I recently took a spin through Chinatown with my friend, Michael. He and his lovely wife, Min, have been schooling me on Chinese culture. My friend, Allan, is grateful for the help. Being from Beijing, Allan has been showing me the ways of the Chinese for almost 5 years now. With my endless questions, Allan can use all the reinforcements he can get!
Allan, Min, and Michael have shown me so many incredible aspects of Chinese culture, a culture we so sadly know precious little about in the U.S. P.F. Chang’s and electronics do not a culture make. Chinese manufacturing is largely responsible for our lifestyle in this country, and yet we have not taken to their literature or philosophy as readily as we should. It’s a shame, really. Their wisdom has so much to offer us as we make our way down the road to enlightenment.
One aspect of Chinese culture that I adore are the proverbs. In a handful of words, they encompass so much learning. Michael hit me with one the other day that’s been on my mind ever since. “Ji tong ya jiang” – in English it literally translates to “chicken talks to duck.” Both birds, found in the same geographies, and no matter what, they can’t understand each other. How many times a day do we have this same conundrum with others? You say something to me, I say something back, sometimes in the same language, and neither of us have a clue what the other said.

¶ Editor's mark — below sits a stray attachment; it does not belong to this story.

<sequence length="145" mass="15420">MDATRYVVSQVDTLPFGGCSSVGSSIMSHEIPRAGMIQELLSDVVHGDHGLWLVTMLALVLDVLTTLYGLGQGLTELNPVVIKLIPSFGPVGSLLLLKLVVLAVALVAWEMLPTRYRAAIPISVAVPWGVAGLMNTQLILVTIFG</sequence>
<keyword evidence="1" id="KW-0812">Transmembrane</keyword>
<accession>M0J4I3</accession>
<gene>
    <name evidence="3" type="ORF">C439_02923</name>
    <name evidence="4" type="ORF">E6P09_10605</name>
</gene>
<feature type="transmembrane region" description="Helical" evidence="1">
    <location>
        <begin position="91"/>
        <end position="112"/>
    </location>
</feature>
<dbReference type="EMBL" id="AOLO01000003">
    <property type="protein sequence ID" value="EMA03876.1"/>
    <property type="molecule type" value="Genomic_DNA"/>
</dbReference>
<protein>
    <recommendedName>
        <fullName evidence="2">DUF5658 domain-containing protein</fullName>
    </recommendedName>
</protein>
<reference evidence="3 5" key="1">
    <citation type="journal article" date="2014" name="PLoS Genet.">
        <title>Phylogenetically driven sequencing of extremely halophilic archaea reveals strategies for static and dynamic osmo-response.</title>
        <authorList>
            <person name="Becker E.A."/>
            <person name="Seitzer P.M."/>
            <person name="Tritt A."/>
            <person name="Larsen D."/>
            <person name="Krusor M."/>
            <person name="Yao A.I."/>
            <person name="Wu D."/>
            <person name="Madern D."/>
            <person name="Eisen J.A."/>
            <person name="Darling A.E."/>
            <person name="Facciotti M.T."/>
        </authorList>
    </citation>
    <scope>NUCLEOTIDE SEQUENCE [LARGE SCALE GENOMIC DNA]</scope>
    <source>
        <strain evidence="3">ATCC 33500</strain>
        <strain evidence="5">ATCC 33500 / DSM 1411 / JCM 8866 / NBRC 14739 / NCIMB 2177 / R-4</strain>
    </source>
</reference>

So how do we get beyond chicken talks to duck? In other words, can we learn empathy and understanding? Yes, I believe we can. It’s not easy, and if we aren’t born with an innate sense of empathy, I think it always remains a challenge. Not impossible, but indeed challenging.
Here are 6 ways to get some empathy and gain a better sense of understanding of others:
1.) Volunteer – spending time on a project with others, and particularly helping others who are struggling, instills us with a remarkable sense of understanding. It forces us to walk in another’s shoes.
2.) Travel and seek out the locals. I can’t stand resorts and fancy digs on vacation. They create such an unnatural barrier between tourists and locals. They impede understanding. So whenever I’m traveling, I get out, way out, of my comfort zone.
3.) Read literature, listen to music, eat food, and see art that’s entirely foreign to you. A peoples’ culture comes alive in their art. It tells their history, their trials and tribulations. Give it a whirl and you’ll discover things about others and about yourself that you never even imagined.
4.) Learn a new language. Inexpensive language classes and conversation groups exist in almost every major U.S. city. You really want to understand another culture? Literally try to speak with their words and you’ll learn and earn their hearts.
5.) Take up the sport, exercise, or meditation of another culture. Yoga, Tai Chi, Qigong, karate, cricket. A nation’s pastime is an enjoyable way to more deeply understand their culture.
6.) Stop in at the church, synagogue, temple, ashram, or mosque of another culture. I’m not saying you have to believe in what’s being preached. Just listen. Culture the world over is deeply rooted in religions. Learn how a culture prays, where they turn to when times are tough, and understanding their daily lives becomes easier.
The image above is not my own. It can be found here.